Dir. Denys Arcand.Can-Fr. 2007. 115mins.
Also called at various stages Age Of Ignorance, Denys Arcand's new movie could also be called The Decline Of The Canadian Empire or alternately The Decline Of The Canadian Male.
And Michael Moore should be made to sit through it for as many times as it will take him to learn the truth about the Canadian paradise he has been trying so irresponsibly to peddle in his last two films.
An unflattering, sarcastically acid, episodic view of the Canuck world, this may very well serve as a spiritual sequel to Arcand's The Barbarian Invasion.
The story of a man of no interest - to use his own definition of himself - who escapes into fantasies that are no more interesting though far more glamorous than his own everyday life, it lacks the human touch, the empathy and the smart humour of his previous picture, which took Cannes by storm four years ago.
With that reputation in mind, quite a few markets may open their gates to the new entry, but shouldn't by any means expect similar results. Arcand's up and down career seems to be taking once again another turn, not necessarily in his favour.
Jean-Marc Leblanc (Labreche) a public servant at odds with the world, daydreams himself as an exotic prince serenading a beautiful princess, a famous author with a gorgeous star for a mistress (Kruger) a celebrity pursued by a sex-hungry female reporter (de Caunes), a great star of the stage, a guest on his favourite TV talk show, a participant in a medieval tournament, a sword-swinging samurai, and so on.
To lend some of these episodes a real edge, Arcand has guest stars such as Donald Sutherland or Bernard Pivot, an icon of Francophone intellectual TV, playing themselves.
All this is Leblanc's way to obliterate the unpleasantness of being ignored by his wife (Leonard), a real estate maverick utterly immersed in her own career, the embarrassment of being despised by his daughters who won't listen to him, the pain of watching his dying mother as she is gradually taking leave of her senses, or the insult of being persecuted by his immediate female superior (Neron) who never fails to pinpoint his shortcomings.
Worst of all, however, is listening every single day of his life to the grievances of his customers, whether it is a man who has been dispossessed by his wife of everything he has, an Arab woman whose husband was arrested because of the colour of his skin, a victim of a car accident who lost both legs when thrown against a lamppost by a passing car and is now sued by the city for damaging municipal property, and more.
All these people are perfectly entitled to complain but there is nothing he can do for any of them, except explain in detail how hopeless each one of their cases is. Or at best, direct them to another office where they will hear exactly the same thing. That is how the system works, or more exactly, how it doesn't work.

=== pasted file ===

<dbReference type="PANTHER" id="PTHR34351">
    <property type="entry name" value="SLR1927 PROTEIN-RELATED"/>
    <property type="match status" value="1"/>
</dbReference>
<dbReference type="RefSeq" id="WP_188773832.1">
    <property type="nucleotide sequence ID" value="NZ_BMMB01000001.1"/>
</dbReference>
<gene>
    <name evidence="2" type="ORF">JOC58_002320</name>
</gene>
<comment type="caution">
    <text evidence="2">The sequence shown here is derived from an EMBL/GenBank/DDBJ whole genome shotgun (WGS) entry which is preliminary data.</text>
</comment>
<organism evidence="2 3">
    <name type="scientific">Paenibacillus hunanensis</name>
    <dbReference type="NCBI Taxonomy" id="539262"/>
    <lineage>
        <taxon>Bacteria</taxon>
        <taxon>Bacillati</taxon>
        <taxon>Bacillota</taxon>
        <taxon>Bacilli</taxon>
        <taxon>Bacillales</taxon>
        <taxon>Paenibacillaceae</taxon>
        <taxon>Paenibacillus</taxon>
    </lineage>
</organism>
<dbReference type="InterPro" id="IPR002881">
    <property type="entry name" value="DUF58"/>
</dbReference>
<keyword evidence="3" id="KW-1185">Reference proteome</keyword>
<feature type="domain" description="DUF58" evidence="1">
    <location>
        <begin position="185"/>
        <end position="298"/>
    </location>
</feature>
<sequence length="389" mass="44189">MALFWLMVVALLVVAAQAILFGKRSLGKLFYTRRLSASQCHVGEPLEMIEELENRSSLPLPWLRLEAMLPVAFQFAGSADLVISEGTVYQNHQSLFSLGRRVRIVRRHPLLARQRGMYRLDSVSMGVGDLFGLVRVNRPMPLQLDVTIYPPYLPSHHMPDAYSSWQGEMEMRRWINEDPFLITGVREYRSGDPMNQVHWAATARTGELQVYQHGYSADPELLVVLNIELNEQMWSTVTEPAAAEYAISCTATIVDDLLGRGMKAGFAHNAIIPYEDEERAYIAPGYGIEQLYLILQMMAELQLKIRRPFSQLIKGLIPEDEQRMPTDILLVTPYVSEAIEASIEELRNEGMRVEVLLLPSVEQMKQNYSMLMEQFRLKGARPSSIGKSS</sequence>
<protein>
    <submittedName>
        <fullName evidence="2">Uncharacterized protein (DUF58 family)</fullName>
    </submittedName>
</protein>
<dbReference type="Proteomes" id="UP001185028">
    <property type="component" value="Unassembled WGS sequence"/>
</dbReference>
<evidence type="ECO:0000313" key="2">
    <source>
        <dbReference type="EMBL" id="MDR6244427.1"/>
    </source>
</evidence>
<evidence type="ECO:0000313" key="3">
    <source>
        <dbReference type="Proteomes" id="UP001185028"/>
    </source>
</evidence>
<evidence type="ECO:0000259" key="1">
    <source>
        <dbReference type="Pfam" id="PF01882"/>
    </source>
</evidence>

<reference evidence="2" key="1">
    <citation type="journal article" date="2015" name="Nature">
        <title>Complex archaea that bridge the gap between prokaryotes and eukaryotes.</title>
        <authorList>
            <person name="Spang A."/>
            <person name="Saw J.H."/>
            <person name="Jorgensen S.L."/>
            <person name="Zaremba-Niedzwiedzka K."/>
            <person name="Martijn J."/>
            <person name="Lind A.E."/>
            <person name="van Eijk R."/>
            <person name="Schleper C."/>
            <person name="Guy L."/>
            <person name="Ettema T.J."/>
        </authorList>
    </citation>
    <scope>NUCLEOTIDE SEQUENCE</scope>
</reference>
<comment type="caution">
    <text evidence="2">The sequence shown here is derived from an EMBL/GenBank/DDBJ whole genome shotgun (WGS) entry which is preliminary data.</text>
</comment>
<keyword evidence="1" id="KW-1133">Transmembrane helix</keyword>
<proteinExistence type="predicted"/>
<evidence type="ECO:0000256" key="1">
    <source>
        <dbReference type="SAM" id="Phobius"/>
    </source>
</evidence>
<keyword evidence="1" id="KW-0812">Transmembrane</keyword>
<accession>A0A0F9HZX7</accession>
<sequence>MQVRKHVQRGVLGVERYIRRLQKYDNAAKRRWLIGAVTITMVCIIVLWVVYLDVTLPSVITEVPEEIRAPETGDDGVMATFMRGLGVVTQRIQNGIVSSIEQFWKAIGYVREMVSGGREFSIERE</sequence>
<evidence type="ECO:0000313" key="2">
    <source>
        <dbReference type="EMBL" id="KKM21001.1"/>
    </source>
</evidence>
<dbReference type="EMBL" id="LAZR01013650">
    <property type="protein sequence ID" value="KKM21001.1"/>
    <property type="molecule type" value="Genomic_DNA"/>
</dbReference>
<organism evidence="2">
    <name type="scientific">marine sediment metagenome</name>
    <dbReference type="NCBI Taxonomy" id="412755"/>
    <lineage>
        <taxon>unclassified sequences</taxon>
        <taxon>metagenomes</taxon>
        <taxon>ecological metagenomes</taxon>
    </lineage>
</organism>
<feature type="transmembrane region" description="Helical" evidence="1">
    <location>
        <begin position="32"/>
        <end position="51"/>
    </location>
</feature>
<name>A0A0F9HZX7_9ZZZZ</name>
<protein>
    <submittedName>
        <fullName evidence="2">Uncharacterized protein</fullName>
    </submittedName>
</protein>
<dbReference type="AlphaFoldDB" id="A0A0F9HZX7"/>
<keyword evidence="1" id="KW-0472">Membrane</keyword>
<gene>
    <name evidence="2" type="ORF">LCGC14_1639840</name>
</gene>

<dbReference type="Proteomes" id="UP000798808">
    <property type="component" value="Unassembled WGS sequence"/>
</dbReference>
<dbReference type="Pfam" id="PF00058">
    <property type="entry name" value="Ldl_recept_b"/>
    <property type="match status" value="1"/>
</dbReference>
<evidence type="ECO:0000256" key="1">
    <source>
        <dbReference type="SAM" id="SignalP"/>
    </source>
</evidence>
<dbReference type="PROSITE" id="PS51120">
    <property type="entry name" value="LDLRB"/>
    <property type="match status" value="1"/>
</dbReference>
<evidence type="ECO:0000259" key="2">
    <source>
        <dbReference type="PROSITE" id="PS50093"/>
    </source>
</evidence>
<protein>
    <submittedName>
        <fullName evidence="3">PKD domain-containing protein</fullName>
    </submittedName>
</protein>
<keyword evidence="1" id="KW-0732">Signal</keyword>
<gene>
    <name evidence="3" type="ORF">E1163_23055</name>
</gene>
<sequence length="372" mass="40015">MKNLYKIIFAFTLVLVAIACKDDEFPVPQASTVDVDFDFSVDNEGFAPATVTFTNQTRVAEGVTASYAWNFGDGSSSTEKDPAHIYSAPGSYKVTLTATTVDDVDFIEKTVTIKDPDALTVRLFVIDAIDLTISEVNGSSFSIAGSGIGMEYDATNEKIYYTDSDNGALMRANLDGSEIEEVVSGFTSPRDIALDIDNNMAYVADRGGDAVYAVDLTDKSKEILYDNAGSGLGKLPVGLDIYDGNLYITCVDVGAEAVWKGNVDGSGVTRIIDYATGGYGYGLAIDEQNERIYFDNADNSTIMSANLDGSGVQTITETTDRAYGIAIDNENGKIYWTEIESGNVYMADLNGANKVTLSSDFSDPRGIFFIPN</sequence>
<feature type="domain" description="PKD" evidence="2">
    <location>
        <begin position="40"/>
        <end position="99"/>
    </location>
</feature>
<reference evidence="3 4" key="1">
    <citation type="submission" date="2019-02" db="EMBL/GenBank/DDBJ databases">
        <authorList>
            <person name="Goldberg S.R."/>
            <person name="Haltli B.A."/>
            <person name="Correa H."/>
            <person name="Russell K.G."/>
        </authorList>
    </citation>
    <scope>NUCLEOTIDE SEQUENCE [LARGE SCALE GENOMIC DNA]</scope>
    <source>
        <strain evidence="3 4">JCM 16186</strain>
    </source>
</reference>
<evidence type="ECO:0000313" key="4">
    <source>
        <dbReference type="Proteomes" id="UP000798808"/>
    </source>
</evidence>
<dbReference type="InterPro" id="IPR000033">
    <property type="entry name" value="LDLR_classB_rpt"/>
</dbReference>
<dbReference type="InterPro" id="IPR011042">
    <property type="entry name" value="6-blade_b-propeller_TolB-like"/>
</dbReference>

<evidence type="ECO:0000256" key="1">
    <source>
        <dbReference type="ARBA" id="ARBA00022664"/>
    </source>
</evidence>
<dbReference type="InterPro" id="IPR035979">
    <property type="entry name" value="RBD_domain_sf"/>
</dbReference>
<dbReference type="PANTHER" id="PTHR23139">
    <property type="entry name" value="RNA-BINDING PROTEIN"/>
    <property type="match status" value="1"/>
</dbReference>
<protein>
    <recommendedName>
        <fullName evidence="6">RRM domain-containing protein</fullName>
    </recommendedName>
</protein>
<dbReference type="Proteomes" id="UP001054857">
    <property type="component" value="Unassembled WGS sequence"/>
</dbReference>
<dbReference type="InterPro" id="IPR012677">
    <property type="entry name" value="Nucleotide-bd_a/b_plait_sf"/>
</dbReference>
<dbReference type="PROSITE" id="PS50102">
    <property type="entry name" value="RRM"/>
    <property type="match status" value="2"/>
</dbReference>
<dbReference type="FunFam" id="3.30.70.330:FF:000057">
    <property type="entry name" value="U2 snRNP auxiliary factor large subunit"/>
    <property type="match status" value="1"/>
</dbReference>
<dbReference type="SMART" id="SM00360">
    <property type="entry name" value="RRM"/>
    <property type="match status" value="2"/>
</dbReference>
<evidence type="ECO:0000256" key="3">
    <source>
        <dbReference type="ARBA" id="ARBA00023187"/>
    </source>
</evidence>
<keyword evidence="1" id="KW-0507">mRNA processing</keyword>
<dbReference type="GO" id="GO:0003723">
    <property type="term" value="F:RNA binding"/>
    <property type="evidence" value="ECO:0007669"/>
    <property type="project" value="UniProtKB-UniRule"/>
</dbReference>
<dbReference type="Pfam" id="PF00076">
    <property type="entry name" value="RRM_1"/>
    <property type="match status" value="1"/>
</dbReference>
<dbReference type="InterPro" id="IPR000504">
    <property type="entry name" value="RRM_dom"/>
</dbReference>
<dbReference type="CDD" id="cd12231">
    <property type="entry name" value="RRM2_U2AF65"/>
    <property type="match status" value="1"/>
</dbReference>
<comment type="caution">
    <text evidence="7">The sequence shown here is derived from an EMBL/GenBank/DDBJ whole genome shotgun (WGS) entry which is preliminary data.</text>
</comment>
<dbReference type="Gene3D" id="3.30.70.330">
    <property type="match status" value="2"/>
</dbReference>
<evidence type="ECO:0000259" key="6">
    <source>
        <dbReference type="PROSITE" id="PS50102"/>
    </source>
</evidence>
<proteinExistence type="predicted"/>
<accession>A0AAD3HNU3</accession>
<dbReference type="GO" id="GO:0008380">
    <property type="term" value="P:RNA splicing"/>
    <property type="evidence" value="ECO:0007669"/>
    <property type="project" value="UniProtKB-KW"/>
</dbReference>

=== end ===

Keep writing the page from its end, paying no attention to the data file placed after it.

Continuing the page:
So concerned is Arcand with the miseries of everyday life, Leblanc's personal ones as well as those generated by the ridiculous barriers, bureaucracies and narrow-minded mentality of prevalent in Canadian life, that he ends up cataloguing them one after the other, piling up his evidence on how sour human existence can be, but never really staying much with any of the items mentioned.
More like a lexicon of what's wrong than a narrative piece, it offers a whole selection of occasional antidotes in the form of fantasies that may be suitable for the kind of 'everyman' that Arcand has chosen as his protagonist, but look both banal and less than imaginative coming from such an experienced director.
Directed with Arcand's usual aplomb, all the episodes are as suitably sarcastic as anything he has done, but also pretty cold, remote and calculated, even when supposedly touching.
Technically impeccable in every respect, brilliantly photographed, in effective sets that never fail to underline the intentions, it is accompanied by a rich Philippe Miller score with a lovely Gretry aria to start and end the entire proceedings.
The highly proficient cast has the right look and attitude, but none of the participants is required to offer more than flitting caricatures, while Labreche, who is the only one given the latitude to explore his character, never manages to put across more than a proverbial 'man of no interest'.
Voltaire took Candide for a long trip around the world before sending him to tend his garden. Arcand needs much less before dispatching his hero to the countryside, a questionable solution suggested by the end of the film, for lack of anything better.
Mon Voisin Productions
Emma de Caunes